The Athletics gave him five starts in 1941, including that one on his first day. The next three were standard, but the last one associated Caligiuri’s name with one of the most iconic seasons in major league history.
Caligiuri was on the mound when Ted Williams of the Boston Red Sox accomplished something that hasn’t been done since.
“That,” Caligiuri said, “was the year the boy hit .406. And I pitched the last game to him.”
‘The game I’ll always remember’
Before the doubleheader on Sept. 28, Mack gathered Caligiuri and the rest of the Athletics’ pitchers for a meeting.
Williams was going to play in the final two games of the regular season, despite holding a .3995 batting average that would’ve rounded up to a clean .400. And it was up to the Athletics, in last place in the American League standings, to try to contain him.
“Connie Mack told us, the pitchers, ‘Just don’t give him anything. Throw it as hard as you can throw it,’” Caligiuri said. “In other words, he’s going to earn it.”
Williams promptly went 4-5 in the first game, a Red Sox win, and was comfortably over .400 heading into the second game. Caligiuri got the start against a loaded Boston lineup that featured Williams, Jimmie Foxx and Dom DiMaggio. And the Red Sox were giving a final start to 41-year-old Lefty Grove, who had won his 300th game earlier that season.
Caligiuri and Williams first faced each other in the top of the second — Williams singled. Then, in the top of the fourth, he doubled to center field.
But in their third meeting, in the top of the seventh, Caligiuri prevailed. He remembers the out perfectly, from the play (a foul ball) to the direction (sky high into left field) to the Philadelphia teammate who caught it (Elmer Valo).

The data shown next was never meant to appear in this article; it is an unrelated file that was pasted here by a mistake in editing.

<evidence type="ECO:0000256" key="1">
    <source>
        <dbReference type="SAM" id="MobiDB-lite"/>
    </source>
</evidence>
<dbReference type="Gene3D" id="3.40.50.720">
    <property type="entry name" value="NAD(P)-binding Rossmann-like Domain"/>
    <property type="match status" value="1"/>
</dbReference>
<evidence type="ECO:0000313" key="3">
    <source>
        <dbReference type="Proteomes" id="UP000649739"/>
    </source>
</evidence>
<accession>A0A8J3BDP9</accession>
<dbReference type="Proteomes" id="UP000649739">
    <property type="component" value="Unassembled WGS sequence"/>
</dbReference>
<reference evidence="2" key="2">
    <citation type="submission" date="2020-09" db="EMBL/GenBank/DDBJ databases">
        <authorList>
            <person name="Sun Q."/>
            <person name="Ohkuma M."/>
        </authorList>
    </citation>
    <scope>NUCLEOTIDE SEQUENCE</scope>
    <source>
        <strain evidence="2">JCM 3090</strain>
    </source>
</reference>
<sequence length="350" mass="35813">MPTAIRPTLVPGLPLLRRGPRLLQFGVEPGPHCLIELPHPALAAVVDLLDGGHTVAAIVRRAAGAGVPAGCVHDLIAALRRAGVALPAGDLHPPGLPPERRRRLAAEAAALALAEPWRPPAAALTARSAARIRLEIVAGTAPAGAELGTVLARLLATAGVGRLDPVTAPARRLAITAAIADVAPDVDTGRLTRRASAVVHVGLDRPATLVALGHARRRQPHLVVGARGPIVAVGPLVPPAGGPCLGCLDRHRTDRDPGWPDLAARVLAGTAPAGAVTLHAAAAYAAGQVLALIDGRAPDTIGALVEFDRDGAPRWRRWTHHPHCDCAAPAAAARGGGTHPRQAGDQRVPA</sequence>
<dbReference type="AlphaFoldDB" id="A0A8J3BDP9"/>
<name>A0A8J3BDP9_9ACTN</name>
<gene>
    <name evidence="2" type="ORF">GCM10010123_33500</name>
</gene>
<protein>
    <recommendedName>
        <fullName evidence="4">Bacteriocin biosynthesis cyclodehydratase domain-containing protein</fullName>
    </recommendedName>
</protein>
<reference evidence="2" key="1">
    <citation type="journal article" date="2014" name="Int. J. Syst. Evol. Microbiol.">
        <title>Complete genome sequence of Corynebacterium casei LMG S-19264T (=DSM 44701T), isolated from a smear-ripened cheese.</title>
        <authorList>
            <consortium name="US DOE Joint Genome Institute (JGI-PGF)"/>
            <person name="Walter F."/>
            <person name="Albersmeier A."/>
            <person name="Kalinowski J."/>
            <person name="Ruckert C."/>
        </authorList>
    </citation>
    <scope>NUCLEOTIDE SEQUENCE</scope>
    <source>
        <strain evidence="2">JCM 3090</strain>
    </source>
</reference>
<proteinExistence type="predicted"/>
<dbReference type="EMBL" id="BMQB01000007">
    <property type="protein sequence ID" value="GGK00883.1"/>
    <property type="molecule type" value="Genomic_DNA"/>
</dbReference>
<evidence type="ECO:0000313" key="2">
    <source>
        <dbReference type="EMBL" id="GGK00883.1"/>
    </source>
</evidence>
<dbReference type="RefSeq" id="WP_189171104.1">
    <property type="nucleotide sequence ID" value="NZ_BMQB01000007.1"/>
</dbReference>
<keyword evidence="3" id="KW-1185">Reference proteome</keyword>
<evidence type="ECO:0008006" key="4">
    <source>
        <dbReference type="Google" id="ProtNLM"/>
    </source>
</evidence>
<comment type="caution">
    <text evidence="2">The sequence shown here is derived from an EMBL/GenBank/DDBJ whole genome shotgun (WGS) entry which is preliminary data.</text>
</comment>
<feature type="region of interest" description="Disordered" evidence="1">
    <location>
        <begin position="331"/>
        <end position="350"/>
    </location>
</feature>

Caligiuri ended up pitching a complete game that day, allowing six hits and one earned run. The Athletics won 7-1, splitting the doubleheader. Williams went 6-for-8 in the two games, and finished the season hitting .406.
“The game I’ll always remember,” Caligiuri said. “No matter if you only throw one ball in the major leagues, you’ve accomplished something.”
‘I chose Uncle Sam’
Caligiuri split time between the Athletics and the Blue Rocks in 1942, appearing in 13 games at the major-league level. Then, with World War II in full swing, Caligiuri was drafted into the Army in 1943.
“One day, in the mail, I received two contracts — one from Connie Mack and one from Uncle Sam,” he said. “And I chose Uncle Sam.”
He spent three years overseas in an Army boat unit. The group cruised the English Channel, looking for bombs to defuse and running errands for higher-ups. When they moved to the Philippines, they landed at the northernmost point of the islands — about 300 miles from Japan — and began to set up a staging ground for invasion.
The plan was dropped a few weeks later, though, when the United States dropped atomic bombs on the Japanese cities of Hiroshima and Nagasaki in August 1945.
Caligiuri returned home in 1946. He was 27 years old, and hadn’t pitched at the MLB level in three years.